In January 2012, The UK government launched a BETA version of the new website Gov.uk to replace the existing direct.gov.uk site. This is the latest attempt by the government to provide access to all their information in one place. The new interface is essentially a search engine with a simple user interface which is similar to that of Google search; a box to ask a question and a few ‘popular’ links. Is this the UX direction all sites should be taking? How could this affect search engine rankings?
The main aim of the site is to act as a portal to all the different services the government provides. Gov.uk is a complete departure not only from the previous site but most information portals in general. Here’s how the two sites compare:
The old site is very much a traditional design – heavy text, sparse images and an abundance of links. This type of site is designed with the goal of getting as much information on one page as possible. This is the landing page for everybody so there should be a link to everything, right? Not if the new site designers have anything to say about it.
Traditional Web Design Practice
While the old site may be good for search engines – with everything on one page and several links – for a user it is very unwieldy. If I were an elderly visitor to the site and wanted to learn about pensions I would have to sift through a large chunk of text before I stood a chance to find what I was looking for. It is generally accepted that users read web pages from the top left (like a book) downwards and to the right. Users are also drawn to images and contrasting shapes.
As there are so few images standing out on the old site, you can presume that to find ‘Pensions & retirement planning’ one would have to skim over 20 links. The ‘Straight to…’ links aren’t even in alphabetical order!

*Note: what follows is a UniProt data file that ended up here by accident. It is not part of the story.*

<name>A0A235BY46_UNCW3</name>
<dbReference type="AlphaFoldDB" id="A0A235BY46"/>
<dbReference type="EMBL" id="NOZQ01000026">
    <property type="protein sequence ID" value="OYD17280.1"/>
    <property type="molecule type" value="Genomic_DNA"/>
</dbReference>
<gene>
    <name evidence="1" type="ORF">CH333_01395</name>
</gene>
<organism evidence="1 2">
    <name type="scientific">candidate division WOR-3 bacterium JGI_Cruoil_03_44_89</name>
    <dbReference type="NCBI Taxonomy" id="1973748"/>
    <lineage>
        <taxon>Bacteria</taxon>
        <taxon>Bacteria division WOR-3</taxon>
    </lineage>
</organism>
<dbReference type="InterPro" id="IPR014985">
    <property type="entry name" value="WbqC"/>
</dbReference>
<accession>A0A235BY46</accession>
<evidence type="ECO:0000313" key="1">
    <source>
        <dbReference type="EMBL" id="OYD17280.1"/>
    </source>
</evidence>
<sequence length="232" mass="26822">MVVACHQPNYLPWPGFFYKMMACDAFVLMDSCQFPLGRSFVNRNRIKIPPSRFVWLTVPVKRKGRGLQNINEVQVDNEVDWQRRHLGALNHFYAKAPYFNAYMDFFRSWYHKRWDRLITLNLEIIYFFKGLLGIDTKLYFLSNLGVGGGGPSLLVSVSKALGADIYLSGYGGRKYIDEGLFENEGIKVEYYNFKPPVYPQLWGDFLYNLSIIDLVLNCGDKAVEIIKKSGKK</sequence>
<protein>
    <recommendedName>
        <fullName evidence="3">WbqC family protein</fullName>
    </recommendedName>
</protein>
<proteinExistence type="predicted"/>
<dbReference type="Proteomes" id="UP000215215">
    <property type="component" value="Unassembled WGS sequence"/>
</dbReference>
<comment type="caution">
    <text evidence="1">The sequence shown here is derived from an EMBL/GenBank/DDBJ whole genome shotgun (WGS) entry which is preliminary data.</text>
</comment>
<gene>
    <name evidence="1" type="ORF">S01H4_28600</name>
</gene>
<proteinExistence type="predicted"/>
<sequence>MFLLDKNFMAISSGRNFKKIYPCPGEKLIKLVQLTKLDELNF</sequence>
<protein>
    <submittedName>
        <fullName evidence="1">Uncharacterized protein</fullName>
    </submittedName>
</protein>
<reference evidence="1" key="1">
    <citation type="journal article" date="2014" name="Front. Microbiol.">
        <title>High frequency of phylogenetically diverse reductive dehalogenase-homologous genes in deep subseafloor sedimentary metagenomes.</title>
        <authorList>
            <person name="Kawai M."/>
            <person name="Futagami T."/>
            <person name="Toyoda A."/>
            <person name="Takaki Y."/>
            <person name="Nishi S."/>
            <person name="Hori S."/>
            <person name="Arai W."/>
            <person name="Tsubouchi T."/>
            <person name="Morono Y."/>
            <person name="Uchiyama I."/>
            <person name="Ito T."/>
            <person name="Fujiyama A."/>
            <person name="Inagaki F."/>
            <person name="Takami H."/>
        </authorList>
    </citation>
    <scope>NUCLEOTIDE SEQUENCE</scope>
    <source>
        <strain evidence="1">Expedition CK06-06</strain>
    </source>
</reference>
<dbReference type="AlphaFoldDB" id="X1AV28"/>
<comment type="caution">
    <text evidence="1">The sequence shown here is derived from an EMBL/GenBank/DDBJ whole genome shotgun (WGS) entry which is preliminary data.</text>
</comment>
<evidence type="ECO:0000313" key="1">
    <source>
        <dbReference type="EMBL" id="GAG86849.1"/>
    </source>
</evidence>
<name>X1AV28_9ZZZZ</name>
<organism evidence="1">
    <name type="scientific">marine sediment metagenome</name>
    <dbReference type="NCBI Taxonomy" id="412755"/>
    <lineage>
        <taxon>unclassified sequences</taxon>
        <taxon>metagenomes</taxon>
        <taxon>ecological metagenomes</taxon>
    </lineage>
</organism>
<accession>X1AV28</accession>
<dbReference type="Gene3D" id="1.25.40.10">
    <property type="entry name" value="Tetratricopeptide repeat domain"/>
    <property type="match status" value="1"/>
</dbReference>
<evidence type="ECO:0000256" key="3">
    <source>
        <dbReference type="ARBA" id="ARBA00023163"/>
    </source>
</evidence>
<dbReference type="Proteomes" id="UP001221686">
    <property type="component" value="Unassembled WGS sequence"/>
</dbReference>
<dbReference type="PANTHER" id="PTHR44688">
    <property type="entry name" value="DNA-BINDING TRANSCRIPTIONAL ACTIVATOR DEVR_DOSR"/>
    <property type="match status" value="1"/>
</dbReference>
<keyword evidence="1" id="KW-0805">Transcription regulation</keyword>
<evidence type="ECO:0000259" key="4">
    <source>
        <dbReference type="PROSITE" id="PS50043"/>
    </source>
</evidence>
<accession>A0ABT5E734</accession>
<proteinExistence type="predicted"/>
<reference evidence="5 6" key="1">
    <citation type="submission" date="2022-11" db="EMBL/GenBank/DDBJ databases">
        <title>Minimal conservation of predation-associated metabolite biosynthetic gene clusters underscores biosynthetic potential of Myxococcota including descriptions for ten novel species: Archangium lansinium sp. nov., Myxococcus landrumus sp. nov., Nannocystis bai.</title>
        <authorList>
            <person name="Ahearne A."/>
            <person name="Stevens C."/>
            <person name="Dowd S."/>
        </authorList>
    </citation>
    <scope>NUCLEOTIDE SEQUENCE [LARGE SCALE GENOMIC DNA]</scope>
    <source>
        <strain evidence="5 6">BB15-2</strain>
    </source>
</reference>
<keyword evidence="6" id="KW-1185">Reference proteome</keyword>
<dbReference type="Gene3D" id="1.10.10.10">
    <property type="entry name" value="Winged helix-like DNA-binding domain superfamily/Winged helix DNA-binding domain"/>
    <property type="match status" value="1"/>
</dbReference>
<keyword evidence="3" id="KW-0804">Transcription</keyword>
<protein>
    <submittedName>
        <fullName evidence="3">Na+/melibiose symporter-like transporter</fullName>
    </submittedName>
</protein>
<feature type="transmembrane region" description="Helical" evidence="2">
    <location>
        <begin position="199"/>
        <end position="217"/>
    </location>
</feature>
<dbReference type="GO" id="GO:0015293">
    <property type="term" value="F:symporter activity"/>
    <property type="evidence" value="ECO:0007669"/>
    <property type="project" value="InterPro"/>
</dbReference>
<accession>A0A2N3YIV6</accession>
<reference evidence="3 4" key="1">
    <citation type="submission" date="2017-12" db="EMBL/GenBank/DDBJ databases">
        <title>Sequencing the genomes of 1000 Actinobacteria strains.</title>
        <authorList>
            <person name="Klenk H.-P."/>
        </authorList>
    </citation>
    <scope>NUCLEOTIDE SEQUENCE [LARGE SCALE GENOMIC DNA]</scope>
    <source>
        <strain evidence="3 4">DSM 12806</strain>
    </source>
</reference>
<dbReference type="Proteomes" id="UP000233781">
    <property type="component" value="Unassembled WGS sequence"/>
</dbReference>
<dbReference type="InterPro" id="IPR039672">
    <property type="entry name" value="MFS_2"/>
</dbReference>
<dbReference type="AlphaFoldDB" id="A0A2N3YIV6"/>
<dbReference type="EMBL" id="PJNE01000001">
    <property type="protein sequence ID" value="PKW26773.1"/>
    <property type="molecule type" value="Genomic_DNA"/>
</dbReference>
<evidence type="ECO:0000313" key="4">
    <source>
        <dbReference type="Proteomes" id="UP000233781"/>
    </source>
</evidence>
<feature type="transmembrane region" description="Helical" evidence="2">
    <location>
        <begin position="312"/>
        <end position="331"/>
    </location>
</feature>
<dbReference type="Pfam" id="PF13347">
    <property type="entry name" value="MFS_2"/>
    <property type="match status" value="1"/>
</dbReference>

Designing for User Experience
The new site works on the premise that you land on the page and just type to locate what you want to know. There are also a few ‘popular’ links so that they can guide you in case you are not sure what you are looking for, and a ‘browse’ section if you are unfussed about what you read. However, the average user of the site knows what they are looking for already and can find it by searching.
The bold red search box stands out on the background and draws your attention to it immediately. Once you start typing in the search box, a number of suggestions appear – a feature that really is about matching users and information as quickly as possible.
Having a landing page devoid of links and text seems to go against every SEO rule in the book. However, as a portal, the site wants to direct you to relevant pages. If you search Google for ‘UK bank holidays’ you want to land on the correct page within the Gov.uk site rather than on the home page where you have to search again. By optimising internal pages and leaving the home page sparse, the website is again ensuring that users always get to the most relevant information as quickly as possible.
The page designs themselves are also delightful. Less text but nicely styled, easy navigation through a small number of related links and the constant presence of the search bar, all improve the overall user experience
One of the most interesting parts of the site is the ‘settings’ tab. How many websites have settings? As well as an ‘Easier reading’ option for dyslexic users, there is also the opportunity to set a location, making results relevant to where you live. This is perfect for a government portal as you can receive results from your council instead of one from the other side of the country.
This takes a note out of Google’s book – search results relevant to what users want and not what website owners think users want. After all, user experience is all about the user!
(Lead image: Depositphotos)